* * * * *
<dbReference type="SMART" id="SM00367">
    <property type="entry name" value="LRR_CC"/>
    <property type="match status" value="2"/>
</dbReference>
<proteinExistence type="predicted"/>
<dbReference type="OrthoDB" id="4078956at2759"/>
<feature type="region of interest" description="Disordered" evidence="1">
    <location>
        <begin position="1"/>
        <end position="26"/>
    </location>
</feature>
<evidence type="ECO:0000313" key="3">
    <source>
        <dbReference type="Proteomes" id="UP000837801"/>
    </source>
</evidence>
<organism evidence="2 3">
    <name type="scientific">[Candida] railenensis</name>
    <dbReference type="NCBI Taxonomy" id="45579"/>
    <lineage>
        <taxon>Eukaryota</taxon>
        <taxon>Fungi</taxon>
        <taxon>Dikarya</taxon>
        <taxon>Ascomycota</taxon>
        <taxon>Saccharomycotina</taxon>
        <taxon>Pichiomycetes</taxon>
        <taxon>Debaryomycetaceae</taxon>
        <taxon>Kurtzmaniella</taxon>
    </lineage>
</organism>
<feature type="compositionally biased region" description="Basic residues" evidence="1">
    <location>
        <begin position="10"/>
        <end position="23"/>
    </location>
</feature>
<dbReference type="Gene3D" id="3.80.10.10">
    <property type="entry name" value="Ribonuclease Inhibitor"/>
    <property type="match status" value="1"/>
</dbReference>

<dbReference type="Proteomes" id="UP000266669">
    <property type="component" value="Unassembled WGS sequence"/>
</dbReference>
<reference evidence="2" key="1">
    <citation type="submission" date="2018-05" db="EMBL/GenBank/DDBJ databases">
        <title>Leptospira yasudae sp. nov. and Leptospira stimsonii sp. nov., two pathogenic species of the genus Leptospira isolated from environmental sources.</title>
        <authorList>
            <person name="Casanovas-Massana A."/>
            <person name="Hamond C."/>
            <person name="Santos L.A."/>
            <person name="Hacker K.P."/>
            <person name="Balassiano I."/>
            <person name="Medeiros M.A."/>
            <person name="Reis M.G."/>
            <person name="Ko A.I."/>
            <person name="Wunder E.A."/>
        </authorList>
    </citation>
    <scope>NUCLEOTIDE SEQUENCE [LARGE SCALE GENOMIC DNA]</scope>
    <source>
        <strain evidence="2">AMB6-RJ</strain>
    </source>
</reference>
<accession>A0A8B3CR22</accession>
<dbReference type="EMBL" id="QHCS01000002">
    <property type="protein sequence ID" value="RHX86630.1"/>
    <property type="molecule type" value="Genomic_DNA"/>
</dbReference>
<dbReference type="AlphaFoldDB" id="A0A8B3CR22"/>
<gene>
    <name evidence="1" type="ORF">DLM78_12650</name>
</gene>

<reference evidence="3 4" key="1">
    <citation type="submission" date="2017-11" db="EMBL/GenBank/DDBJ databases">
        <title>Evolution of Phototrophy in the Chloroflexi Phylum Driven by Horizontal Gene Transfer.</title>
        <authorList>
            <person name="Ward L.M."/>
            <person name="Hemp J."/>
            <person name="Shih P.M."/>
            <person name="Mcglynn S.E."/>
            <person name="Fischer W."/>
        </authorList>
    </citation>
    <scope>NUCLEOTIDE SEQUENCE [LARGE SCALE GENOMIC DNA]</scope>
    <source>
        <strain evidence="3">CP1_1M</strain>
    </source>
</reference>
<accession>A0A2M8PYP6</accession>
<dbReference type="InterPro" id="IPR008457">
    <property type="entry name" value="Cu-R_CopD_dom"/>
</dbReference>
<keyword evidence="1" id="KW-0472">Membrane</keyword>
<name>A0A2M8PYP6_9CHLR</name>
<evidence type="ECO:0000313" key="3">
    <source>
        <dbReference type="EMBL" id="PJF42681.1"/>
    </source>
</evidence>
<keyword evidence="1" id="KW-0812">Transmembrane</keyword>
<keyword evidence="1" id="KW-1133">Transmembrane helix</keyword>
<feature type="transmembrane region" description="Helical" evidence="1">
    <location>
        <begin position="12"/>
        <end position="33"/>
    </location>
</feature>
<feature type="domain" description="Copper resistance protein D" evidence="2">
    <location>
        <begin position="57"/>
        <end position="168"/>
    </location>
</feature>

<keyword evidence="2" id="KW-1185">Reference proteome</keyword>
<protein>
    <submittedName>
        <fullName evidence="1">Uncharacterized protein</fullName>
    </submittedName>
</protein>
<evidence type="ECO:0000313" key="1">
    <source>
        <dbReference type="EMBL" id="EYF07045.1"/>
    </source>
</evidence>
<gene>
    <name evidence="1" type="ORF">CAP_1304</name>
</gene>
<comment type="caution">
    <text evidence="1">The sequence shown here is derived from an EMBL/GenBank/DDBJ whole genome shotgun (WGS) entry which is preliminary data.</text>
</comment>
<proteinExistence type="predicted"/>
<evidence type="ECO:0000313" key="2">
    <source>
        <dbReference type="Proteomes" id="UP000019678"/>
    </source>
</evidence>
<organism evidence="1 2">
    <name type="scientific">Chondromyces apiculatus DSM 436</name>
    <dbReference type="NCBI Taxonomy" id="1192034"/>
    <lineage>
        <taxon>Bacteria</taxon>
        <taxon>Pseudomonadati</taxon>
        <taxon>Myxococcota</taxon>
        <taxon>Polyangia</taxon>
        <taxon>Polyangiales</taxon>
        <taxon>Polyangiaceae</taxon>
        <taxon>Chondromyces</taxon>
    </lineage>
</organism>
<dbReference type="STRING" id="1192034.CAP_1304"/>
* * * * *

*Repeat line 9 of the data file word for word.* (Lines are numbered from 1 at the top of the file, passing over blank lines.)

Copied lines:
        <begin position="1"/>